Inside the deal that got red flags flying

Finance minister Matia Kasaija (2nd left) exchanges documents with Ms Enrica Pinetti (right) after signing an agreement with the Finance ministry to establish a coffee processing plant in Uganda, on February 10. PHOTO / FILE

What you need to know:

  • Mr Ramathan Ggoobi, the Secretary to the Treasury; UVCC company secretary, Moses Matovu; and Ms Enrica Pinetti, UVCC’s board chairperson, witnessed the signing.

The deal with Uganda Vinci Coffee Company Limited (UVCC) was signed on February 10.

Finance minister Matia Kasaija signed on behalf of the Government of Uganda.

Mr Ramathan Ggoobi, the Secretary to the Treasury; UVCC company secretary, Moses Matovu; and Ms Enrica Pinetti, UVCC’s board chairperson, witnessed the signing.

The agreement expressly states in clause 4.1 that UVCC “shall be entitled to all tax exemptions available under the laws of Uganda. [These] shall extend to taxes and impositions applicable to all the activities of the company and its foreign staff in respect to the export of green coffee beans.”

UVCC’s concession, which runs its course in 2032, is subject to renewal. During that period, the deal allows it to enjoy a raft of tax holidays, including Import Duty, Value Added Tax, Excise Duty, Stamp Duty, Corporate Income Tax and employment-related taxes.

Clause 4.2.1 of the deal states that “where no exemption from tax is allowed under the law of Uganda or exemption provided is inadequate to provide the company with comprehensive relief, from taxes or other impositions, then the government undertakes that it will bear the cost of all taxes.”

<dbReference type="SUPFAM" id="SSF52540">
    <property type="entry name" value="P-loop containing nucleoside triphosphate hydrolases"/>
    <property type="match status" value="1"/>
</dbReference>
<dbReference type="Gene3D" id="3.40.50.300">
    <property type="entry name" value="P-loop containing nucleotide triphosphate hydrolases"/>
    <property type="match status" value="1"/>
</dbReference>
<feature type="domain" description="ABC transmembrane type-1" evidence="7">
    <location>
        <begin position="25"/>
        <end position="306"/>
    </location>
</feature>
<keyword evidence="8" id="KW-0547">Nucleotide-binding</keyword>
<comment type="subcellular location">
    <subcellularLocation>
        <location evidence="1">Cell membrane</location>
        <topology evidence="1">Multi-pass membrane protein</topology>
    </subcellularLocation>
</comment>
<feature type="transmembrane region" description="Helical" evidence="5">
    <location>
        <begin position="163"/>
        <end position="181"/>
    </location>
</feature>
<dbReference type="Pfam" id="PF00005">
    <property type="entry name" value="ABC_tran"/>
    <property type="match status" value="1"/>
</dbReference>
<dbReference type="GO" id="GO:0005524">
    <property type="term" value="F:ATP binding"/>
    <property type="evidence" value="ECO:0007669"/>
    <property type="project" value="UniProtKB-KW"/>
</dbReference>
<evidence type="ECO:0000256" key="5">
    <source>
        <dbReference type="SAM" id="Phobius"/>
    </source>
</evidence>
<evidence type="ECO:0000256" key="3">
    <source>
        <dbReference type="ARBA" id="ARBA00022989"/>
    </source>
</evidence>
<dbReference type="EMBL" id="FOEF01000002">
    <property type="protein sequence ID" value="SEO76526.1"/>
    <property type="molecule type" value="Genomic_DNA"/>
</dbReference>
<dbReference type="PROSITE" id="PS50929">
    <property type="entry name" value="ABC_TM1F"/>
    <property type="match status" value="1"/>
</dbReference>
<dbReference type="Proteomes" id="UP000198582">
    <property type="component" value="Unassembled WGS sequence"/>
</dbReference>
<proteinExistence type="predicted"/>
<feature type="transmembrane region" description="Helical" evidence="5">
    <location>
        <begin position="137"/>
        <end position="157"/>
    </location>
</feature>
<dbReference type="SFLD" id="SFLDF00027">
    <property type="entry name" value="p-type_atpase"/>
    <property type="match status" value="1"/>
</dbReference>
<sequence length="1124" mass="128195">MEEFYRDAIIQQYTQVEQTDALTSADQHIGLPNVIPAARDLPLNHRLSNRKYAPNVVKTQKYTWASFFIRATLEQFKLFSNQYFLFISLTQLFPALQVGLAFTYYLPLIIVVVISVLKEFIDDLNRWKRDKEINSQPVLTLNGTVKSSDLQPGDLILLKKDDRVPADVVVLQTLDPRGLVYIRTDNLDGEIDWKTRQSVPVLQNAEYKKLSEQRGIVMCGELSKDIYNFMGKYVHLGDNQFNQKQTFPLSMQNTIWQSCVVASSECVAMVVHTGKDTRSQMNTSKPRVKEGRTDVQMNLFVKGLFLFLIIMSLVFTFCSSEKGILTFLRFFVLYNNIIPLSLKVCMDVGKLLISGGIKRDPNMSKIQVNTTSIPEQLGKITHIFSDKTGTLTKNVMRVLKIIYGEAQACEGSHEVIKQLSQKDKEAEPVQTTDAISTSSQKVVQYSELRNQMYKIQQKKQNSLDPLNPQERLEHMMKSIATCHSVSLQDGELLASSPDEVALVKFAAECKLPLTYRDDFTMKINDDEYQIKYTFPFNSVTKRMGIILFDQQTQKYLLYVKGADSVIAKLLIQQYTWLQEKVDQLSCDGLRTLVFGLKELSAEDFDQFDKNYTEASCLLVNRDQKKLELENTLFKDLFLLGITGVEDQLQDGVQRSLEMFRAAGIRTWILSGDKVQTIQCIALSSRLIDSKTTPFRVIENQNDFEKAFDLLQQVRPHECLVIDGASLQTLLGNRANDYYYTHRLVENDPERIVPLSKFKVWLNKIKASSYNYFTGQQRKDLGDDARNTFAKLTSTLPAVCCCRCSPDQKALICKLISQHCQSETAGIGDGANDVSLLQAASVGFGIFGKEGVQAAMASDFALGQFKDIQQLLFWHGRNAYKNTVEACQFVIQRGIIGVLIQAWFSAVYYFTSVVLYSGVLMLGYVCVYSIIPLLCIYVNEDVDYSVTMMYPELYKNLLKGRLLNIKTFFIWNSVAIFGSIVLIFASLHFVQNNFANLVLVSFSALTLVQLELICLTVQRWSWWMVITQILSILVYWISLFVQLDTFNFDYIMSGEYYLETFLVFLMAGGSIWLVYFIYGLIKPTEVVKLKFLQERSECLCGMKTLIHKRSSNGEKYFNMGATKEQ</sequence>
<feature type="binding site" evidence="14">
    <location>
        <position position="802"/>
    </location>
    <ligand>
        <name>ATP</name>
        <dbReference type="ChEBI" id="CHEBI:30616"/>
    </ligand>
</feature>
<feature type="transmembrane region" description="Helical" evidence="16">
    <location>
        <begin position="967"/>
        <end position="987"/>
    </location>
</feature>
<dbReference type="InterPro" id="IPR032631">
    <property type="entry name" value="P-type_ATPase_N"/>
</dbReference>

Clause 4.1.4 of the deed states thus: “If there is any change in law or change in tax which substantially alters the economic benefits accruing, the company may within one year from commencement of the deed (February 10) write to government in order to maintain the economic benefits of UVCC.

“Upon receipt of the notification, government shall take immediate steps to restore the company to economic position it should have been in but for the change of law.”

Another clause that has turned out to be a sticking point is 4.2.1 where the government commits to ensure reasonable measures to give priority of supply of coffee to UVCC before registering any contract or acknowledging any arrangements for export of coffee beans so that the company (UVCC) will have ample supply of coffee to sustain its operations.

Clause 3.1 of the agreement states that UVCC will roast coffee beans, manufacture coffee capsules, as well as grind and make instant spray coffee.

Taken together, the company will produce 60,000 tonnes of processed coffee. It will also create 246 jobs for both skilled and unskilled labourers.

Last month, Saturday Monitor exclusively revealed the owners of UVCC. We revealed that UVCC—which registered on January 9, 2014—is owned by four individuals and one firm (Hawk Limited). All owners have registered addresses in the United Arab Emirates (UAE), a flourishing tax haven.

The individual owners include Ahmed Ahmed Sultan Ismail and Hisham Ahmed Sultan Ismail, both of whom have equal shares of 10 and are registered on address P.O.Box 118508, Dubai UAE. Their Abu Dhabi-based colleagues—Ibrahim Elias Salloum and Hadi Elias Salloum of P.O.Box. 46527—also have an equal share holding of 10. Hawk Limited—with 960 shares to its name—is registered on P.O.Box 58562, Dubai, UAE.


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